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Cell Service on the MBTA Is Set to Improve

Click to read in BetaBoston.

Alexandria, Va.-based InSite Wireless, which is currently performing the installation of wireless service on the MBTA, recently announced that they have partnered with all the major wireless providers — Sprint, AT&T, Verizon,T-Mobile, and Comcast (for WiFi) — on the project so that all mobile users will have access to the Internet and phone services while riding the T.

What’s more, the company is able to provide end-to-end service for mobile users throughout Boston’s subway system — on both the station platforms as well as in the tunnels.

InSite is a major player in distributed antenna systems (DAS) that bring wireless infrastructure solutions to complex locations, such as the Wynn Casino in Las Vegas, Target Field in Minnesota, and the Moscone Center in San Francisco.

The MBTA project is one of its largest to date, and much different than the highly publicized installation of DAS in New York City’s subway system. Unlike New York, Boston subway users will be able to use their wireless devices from the street, to the underground platform, and during their ride. In NYC, only the platforms are enabled for wireless connections; once a user goes into the subway tunnels, phone calls or Internet access is lost.

As Insite’s update statement said, “The MBTA DAS is one of the few neutral host systems in the U.S. that provides wireless coverage throughout the underground platforms and tunnels.”

Here is how the Insite Wireless service breaks down and will continue to be rolled out over the next year:

  • T Mobile/Sprint – has both 2G and 3G fully operational on all platforms and tunnels – 4G will be added by mid-2014 in all areas
  • AT&T – has 2G, 3G and 4G operational in all areas
  • Verizon – has 2G, 3G and 4G in the heart of Boston (Bowdoin, Government Center, State Street, Park Street & Downtown Crossing) and 2G and 4G in all outlying stations; 3G coming by mid-2014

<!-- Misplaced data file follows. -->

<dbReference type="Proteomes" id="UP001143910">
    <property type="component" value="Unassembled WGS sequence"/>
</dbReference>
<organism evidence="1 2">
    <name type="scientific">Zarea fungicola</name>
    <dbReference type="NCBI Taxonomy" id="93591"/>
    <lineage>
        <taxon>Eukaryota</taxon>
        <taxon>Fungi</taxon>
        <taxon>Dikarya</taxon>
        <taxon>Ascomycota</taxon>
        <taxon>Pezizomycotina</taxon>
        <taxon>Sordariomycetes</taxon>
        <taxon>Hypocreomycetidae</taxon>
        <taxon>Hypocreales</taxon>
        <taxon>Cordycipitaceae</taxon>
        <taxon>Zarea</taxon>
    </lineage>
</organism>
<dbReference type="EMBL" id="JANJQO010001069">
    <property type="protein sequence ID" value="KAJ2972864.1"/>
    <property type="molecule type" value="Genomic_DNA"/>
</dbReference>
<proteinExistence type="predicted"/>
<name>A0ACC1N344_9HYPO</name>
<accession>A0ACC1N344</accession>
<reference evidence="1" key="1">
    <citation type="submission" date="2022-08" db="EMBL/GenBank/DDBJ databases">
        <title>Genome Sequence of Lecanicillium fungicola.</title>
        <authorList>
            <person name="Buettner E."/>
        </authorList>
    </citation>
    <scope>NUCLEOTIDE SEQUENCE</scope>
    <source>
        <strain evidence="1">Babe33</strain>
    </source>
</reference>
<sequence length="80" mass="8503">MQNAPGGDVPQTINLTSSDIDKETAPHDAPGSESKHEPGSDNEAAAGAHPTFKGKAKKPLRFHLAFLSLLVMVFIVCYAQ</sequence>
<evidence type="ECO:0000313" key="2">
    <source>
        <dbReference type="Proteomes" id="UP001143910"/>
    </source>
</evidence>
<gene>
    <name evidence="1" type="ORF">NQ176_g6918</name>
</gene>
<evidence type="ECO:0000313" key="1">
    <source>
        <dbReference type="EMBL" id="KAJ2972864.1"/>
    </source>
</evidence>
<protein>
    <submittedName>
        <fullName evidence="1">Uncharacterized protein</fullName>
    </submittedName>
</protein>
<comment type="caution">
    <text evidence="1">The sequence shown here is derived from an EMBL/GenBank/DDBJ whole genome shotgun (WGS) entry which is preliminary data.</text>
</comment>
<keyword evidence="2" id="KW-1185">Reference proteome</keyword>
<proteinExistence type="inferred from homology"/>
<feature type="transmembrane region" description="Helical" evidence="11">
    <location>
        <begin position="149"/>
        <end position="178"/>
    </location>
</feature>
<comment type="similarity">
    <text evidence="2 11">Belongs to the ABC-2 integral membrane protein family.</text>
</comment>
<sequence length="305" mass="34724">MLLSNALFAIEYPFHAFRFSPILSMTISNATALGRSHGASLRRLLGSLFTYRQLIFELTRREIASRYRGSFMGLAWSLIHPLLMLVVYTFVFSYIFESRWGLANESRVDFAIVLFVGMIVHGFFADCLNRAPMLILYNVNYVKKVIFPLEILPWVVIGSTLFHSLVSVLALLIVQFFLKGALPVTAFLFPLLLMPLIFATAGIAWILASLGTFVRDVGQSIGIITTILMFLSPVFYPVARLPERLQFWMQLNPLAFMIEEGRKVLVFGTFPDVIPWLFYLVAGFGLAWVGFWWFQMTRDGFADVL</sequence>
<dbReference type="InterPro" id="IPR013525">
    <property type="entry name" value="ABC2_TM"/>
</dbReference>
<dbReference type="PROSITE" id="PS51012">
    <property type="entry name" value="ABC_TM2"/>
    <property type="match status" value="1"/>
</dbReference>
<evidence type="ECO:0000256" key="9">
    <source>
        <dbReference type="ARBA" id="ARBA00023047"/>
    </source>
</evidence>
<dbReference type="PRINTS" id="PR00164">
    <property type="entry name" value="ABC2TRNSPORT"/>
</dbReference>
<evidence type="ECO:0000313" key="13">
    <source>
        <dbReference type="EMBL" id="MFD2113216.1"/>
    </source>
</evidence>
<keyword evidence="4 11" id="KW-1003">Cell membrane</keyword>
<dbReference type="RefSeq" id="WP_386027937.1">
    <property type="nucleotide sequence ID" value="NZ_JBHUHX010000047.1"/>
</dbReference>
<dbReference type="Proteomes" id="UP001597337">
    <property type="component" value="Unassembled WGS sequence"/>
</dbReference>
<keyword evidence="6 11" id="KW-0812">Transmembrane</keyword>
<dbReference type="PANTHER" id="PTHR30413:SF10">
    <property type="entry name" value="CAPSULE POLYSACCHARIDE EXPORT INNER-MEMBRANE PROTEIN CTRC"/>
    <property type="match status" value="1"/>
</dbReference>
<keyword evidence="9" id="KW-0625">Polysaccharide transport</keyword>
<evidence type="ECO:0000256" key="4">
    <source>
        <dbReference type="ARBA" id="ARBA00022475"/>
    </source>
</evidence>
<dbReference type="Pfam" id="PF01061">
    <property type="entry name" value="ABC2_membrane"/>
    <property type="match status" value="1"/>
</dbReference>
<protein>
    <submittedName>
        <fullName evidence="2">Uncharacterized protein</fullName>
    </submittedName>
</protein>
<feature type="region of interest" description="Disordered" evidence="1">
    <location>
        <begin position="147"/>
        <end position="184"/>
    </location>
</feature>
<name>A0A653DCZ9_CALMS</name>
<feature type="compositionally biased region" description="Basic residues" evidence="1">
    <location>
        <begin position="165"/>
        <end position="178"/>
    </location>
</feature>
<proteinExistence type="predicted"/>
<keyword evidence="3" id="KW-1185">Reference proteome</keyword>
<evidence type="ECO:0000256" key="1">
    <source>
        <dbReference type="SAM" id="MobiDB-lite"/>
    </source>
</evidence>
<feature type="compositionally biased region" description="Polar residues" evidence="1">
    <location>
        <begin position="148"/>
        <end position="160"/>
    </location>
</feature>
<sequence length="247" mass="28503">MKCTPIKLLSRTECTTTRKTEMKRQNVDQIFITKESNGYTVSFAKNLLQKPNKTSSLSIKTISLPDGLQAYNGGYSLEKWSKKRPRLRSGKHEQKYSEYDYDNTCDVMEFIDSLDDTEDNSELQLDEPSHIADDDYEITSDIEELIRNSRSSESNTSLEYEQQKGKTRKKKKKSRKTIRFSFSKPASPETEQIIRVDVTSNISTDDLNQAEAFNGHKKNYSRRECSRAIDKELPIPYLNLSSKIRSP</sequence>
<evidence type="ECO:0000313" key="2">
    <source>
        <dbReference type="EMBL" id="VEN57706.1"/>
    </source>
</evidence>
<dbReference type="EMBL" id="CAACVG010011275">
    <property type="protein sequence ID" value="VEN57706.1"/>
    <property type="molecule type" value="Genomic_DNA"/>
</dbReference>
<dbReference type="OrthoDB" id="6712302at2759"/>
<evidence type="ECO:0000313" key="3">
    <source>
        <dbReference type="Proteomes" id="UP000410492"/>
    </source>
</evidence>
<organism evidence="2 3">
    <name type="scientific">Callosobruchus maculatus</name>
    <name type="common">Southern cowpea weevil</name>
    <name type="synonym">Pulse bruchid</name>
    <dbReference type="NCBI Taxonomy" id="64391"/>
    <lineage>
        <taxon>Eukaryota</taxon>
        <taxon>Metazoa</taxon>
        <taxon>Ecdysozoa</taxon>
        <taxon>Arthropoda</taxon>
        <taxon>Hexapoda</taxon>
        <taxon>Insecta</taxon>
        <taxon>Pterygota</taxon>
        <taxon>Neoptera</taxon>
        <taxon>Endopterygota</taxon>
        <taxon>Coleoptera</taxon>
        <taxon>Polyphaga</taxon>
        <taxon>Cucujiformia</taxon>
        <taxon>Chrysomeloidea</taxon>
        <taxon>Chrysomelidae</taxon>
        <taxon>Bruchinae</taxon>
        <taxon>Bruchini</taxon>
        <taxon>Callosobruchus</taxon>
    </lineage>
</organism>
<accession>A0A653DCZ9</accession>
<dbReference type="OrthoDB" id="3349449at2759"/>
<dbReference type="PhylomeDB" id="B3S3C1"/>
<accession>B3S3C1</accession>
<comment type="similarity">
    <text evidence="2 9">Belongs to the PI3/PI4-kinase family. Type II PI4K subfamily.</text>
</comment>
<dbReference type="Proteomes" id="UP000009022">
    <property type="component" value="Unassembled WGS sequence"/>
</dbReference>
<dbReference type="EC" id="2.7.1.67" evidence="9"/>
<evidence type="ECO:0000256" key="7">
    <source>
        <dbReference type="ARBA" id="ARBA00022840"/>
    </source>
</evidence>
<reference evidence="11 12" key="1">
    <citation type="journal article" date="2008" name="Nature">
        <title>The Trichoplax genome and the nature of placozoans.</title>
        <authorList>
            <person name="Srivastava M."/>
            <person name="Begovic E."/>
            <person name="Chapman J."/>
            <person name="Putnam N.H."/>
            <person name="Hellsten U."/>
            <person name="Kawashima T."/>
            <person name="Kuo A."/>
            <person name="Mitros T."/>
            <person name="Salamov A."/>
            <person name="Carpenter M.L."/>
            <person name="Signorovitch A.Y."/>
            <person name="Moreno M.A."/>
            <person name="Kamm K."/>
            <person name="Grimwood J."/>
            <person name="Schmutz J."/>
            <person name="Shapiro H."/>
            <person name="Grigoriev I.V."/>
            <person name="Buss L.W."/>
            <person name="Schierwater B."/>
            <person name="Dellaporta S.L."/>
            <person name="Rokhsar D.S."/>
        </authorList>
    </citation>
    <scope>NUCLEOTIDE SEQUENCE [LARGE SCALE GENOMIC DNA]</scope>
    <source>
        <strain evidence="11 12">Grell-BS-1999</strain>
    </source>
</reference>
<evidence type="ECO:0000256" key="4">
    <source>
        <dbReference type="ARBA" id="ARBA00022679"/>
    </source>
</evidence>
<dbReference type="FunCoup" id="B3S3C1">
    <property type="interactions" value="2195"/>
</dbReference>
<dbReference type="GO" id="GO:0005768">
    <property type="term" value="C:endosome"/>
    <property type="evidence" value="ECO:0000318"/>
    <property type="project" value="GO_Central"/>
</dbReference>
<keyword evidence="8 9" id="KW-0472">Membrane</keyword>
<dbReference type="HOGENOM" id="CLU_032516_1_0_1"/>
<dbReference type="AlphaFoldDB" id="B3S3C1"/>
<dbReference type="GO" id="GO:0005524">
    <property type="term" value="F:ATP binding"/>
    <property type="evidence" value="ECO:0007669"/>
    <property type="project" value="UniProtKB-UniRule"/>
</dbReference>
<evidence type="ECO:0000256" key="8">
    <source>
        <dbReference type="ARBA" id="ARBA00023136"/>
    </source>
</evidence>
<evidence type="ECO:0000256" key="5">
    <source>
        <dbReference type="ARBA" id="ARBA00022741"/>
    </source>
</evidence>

• Comcast XFinity WiFi – will be available on Green Line Station platforms by the end of 2014 – infrastructure being installed

The project, which has been going on for more than a decade, has faced some challenges, most notably the availability to work only during the hours the the T was shut down at night, as well as the ongoing changes in technology since the project began.

As David Weisman Insite Wireless’s president and chief executive told me, when they started, they were working to bring better voice services to T riders, as they have been working, technology has advanced to the point where 3G and 4G wireless capabilities are the expected norm.

Weisman said that the project is a partnership “between us, and the MBTA and the wireless providers.” The MBTA will actually share in the revenue that the wireless providers will pay to have access to the underground antenna systems, which will go a long way toward defraying the costs of the project.

Weisman was pretty excited about the breadth of the project, even referencing the Kingston Trio song about the ride caught for eternity on the old “M.T.A.” saying, “Charlie may not be able to get off the MBTA, but he can call home, he can text home, he can watch a movie, and now access the Internet.”


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